Roxburgh Group Income Protection Services
Formerly known as permanent health insurance (PHI), long-term income protection (IP) is an insurance policy that pays out if you're unable to work due to injury or illness.
IP usually pays out until retirement, death or your return to work, although short-term IP policies are now available at a lower cost. IP doesn’t usually pay out if you're made redundant, but will often provide 'back to work' help if you're off sick.
How much does income protection pay out?
Income protection payouts are usually based on a percentage of your earnings: 50% to 70% is the norm. Payments are tax-free.
IP policies only pay out once a pre-agreed period has passed, generally ranging from one to 12 months after you put in a claim. The longer the 'deferral' period you choose, the lower your premiums. The default deferral period tends to be 13 or 26 weeks.
Income protection insurance policies offer a number of benefits in comparison to other insurance policies such as accident, sickness and unemployment insurance or personal accident and sickness (PAS):
Benefits are payable when the policyholder becomes incapacitated and after the deferred period has passed and continue until the earliest of death, recovery of health, retirement or the term of the contract.
Benefits are paid regularly (usually weekly or monthly) and are free of tax.
The insurance company cannot cancel or refuse to renew the policy provided that the policyholder continues to pay the premiums.
A waiver of premium option may be provided whereby premiums for the IPI policy are not required while benefits are being paid from the policy, but the policy cover continues as normal.
There are a number of restrictions that can affect a policyholder's eligibility for income protection insurance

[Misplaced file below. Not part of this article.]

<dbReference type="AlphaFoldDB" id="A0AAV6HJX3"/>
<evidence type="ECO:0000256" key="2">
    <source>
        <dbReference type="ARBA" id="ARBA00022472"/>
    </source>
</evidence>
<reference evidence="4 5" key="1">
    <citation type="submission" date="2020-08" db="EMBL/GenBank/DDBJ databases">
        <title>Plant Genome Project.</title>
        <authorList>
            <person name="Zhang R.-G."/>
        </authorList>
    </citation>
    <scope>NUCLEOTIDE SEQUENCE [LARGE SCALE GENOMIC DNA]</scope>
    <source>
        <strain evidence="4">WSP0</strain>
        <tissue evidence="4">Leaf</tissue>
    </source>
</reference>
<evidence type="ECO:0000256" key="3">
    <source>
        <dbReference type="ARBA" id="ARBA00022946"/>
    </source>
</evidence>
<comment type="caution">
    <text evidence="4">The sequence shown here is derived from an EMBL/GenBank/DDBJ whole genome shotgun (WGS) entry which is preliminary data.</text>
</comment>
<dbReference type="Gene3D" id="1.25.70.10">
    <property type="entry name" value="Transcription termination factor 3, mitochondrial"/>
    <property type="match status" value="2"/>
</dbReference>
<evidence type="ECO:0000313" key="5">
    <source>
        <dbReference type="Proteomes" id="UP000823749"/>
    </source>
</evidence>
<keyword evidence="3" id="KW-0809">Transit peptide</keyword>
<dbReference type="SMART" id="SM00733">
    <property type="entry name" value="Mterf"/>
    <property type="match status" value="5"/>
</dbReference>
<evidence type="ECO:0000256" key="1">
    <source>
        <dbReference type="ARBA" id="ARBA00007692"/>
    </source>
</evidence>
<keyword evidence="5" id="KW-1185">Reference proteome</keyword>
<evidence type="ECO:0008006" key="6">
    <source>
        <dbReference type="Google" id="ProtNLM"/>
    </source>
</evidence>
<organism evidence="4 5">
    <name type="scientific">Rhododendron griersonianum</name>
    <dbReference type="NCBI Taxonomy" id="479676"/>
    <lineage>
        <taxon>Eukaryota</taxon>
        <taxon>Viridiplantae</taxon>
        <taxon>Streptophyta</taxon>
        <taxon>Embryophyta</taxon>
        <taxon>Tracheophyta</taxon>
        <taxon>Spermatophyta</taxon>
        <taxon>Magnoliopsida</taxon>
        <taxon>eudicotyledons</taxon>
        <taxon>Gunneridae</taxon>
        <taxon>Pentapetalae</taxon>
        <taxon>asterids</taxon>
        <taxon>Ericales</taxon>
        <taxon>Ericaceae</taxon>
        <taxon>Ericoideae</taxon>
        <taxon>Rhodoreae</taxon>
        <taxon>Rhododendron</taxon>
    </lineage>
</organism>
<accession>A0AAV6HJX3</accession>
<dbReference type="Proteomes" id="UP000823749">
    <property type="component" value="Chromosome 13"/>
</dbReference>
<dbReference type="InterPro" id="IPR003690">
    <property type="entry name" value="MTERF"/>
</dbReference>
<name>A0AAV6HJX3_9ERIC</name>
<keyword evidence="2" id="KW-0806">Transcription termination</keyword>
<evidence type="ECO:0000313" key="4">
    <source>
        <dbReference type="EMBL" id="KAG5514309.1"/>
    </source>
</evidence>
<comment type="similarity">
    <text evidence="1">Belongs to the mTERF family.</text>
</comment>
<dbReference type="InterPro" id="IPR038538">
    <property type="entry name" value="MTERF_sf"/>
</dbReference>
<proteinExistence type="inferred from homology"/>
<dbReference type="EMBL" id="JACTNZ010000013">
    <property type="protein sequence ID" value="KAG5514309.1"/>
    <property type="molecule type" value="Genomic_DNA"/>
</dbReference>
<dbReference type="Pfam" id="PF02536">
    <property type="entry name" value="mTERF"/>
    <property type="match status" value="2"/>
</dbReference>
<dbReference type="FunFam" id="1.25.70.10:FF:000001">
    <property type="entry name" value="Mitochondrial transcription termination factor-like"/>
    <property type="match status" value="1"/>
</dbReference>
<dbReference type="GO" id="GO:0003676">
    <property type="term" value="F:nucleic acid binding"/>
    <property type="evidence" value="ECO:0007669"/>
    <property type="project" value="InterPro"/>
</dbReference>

The policies do not pay out if the policyholder becomes unemployed for a reason other than illness or accident.
The deferred period is usually quite long, often a minimum of 4 weeks but perhaps as long as 52 weeks. Premiums decrease as the deferred period increases.
There are a number of exclusions which apply to most policies, so that no benefits are payable for accidents or illness arising from events such as drug or alcohol abuse, criminal acts, intentional self-harm, wars and pregnancy.
Due to the benefit limits, the maximum regular payment is usually restricted to prevent moral hazard – if the benefit exceeds the policyholder's income they have a reduced incentive to return to work once their health recovers.
On change of occupation (or unemployment) of the policyholder the policy may become invalid, or the life office may require the premiums to be changed to reflect the new risk.
For individual policies, as the benefits paid are not taxable income, the tax relief available to the policyholder may be reduced so, for example, tax relief on pension contributions is no longer available.
Is income protection the same as PPI?
Let's be clear - income protection isn't the same as the widely mis-sold payment protection insurance (PPI). Where PPI covers a particular debt and any payouts go to your lender, income protection hands you a tax-free percentage of your income if you're unable to work due to illness or injury. How you spend the money is up to you.